If you have cleared the rights to use certain copyright-protected material on your page, you may want to alert the original content owner to avoid a mistaken removal. If your page was removed in error, you have the option of requesting a retraction from the claimant by contacting them directly or of submitting a counter notification.
Before you issue a counter notice, you may want to ask yourself a few questions to make sure it’s a valid dispute:
- Are you the copyright owner of the work?
- Do you have permission to all third-party material used in the work from the appropriate copyright owner(s)?
- Should your use of any copyrighted material be considered a fair use, fair dealing or qualify for an exception under the applicable copyright law?
If one of the conditions above applies to your content, you may want to research the most appropriate dispute process or consult an attorney. If not, you may be in violation of copyright laws.
If you plan to include copyright-protected material in your work, you may need to seek permission to do so first. Google cannot grant you these rights and we are unable assist you in finding and contacting the parties who may be able to grant them to you. This is something you’ll have to research and handle on your own or with the assistance of a lawyer.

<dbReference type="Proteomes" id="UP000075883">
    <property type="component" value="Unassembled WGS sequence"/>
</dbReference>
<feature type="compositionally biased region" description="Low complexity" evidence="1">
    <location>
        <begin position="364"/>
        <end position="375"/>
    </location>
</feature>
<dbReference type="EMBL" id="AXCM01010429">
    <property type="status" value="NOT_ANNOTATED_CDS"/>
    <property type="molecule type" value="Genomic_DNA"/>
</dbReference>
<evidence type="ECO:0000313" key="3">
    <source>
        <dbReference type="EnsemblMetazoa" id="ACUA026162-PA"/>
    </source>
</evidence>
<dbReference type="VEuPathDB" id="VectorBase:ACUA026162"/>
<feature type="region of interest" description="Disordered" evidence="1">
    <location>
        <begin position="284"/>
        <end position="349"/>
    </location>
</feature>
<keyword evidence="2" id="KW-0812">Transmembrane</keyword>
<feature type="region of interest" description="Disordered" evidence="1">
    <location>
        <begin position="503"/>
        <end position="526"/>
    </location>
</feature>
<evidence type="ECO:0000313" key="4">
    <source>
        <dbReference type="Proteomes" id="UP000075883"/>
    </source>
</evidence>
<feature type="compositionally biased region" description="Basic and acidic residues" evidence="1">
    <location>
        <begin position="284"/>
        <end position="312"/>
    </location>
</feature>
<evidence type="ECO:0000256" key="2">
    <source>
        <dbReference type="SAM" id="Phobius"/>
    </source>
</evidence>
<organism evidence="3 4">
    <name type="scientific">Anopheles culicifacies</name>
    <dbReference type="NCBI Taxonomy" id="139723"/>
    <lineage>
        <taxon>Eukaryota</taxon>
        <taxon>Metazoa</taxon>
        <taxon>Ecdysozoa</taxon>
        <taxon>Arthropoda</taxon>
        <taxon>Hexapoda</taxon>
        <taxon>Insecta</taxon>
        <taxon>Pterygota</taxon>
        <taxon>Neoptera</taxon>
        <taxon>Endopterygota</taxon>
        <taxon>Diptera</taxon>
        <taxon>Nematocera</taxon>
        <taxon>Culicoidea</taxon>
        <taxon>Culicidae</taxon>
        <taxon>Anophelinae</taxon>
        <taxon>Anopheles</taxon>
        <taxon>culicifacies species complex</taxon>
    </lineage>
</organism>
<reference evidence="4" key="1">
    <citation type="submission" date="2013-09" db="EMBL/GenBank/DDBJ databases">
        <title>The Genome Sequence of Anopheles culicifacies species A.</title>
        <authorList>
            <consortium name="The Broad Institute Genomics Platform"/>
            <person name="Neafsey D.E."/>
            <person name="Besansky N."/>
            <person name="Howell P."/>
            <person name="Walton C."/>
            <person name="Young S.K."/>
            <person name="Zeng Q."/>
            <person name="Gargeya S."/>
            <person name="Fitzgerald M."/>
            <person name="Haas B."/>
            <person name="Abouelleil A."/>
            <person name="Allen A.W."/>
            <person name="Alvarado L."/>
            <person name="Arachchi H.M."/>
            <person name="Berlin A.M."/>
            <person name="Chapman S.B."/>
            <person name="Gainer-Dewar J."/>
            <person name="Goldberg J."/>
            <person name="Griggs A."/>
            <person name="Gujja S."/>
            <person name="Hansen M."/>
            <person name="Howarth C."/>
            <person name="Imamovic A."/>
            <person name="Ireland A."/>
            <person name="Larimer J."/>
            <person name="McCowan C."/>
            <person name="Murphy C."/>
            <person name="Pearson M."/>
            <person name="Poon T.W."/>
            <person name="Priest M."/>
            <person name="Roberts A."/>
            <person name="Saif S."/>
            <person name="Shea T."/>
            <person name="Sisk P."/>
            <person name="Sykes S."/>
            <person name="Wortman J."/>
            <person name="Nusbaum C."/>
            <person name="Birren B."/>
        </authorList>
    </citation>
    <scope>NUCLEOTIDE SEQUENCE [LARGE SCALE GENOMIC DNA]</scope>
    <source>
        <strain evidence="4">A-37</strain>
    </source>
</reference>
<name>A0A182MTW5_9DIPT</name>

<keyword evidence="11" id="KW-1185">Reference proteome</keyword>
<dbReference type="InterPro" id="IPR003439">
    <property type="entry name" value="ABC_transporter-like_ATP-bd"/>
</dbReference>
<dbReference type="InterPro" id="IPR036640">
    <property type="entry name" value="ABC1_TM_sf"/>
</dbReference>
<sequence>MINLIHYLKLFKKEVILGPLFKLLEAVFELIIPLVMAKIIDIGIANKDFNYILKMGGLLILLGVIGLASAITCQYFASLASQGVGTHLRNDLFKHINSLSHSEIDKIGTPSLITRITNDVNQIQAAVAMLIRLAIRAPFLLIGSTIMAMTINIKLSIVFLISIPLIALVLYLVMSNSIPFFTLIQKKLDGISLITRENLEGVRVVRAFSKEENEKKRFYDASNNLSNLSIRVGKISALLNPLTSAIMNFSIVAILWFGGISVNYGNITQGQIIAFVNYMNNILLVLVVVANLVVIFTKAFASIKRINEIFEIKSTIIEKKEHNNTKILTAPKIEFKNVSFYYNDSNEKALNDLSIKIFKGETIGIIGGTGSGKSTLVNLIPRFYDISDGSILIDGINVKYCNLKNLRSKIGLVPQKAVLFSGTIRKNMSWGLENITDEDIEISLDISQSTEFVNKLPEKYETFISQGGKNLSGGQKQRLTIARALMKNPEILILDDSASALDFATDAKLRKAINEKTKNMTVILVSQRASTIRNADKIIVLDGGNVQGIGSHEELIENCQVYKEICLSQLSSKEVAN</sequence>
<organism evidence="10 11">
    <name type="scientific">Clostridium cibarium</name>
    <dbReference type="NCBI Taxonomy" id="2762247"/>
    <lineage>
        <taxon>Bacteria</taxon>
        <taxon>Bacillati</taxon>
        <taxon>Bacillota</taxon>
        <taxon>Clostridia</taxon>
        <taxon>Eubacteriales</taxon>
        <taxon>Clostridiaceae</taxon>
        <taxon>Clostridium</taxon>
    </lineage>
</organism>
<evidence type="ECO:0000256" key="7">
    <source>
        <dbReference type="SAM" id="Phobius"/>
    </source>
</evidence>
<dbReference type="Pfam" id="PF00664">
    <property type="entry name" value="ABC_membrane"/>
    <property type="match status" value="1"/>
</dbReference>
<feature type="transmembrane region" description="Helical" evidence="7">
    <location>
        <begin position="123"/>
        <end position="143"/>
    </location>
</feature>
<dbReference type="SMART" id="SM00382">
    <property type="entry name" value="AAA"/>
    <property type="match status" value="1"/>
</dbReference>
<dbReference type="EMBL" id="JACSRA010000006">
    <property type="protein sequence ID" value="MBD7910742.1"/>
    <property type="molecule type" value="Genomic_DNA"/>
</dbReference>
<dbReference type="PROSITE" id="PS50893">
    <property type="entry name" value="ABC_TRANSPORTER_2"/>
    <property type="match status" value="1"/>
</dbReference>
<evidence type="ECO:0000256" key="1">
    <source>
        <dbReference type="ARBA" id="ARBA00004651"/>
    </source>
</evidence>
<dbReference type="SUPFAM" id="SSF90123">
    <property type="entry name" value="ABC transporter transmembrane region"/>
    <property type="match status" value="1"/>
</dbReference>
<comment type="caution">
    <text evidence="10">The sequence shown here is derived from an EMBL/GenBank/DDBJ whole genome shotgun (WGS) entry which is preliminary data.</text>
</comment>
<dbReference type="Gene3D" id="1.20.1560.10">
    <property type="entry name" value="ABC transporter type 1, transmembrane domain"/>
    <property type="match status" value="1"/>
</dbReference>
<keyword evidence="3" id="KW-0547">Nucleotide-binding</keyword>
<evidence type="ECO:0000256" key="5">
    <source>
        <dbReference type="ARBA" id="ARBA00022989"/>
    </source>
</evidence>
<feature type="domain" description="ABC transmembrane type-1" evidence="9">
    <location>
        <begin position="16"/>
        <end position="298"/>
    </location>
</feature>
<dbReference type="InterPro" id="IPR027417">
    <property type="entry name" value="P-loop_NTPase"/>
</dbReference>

In accordance with copyright law, we require complete copyright notifications for each removal request.
The easiest way to submit another complaint is to use our online webform.
For Google, the consequences of copyright infringement are simple. We comply with the Digital Millennium Copyright Act (DMCA). Under this law, we may, when properly notified, disable access to content that violates applicable copyright law.
If we receive a valid infringement notification identifying content associated with your work, it will be removed and you may receive a strike.
In addition, copyright owners may choose to sue for infringement. In the U.S., copyright infringement may result in statutory damages of up to $150,000 per work infringed and, in some cases, criminal penalties.
We have likely received a counter notification regarding your removal request. In accordance with the law, the content will be reinstated unless you submit evidence that you’ve filed either a court action against the user seeking to restrain the allegedly infringing activity or a claim against the user with the U.S. Copyright Office Copyright Claims Board. If we don't receive that evidence from you within 10 days, we may reinstate the material to Google.Disclaimer: We are not your attorneys and the information presented here is not legal advice. We provide it for informational purposes.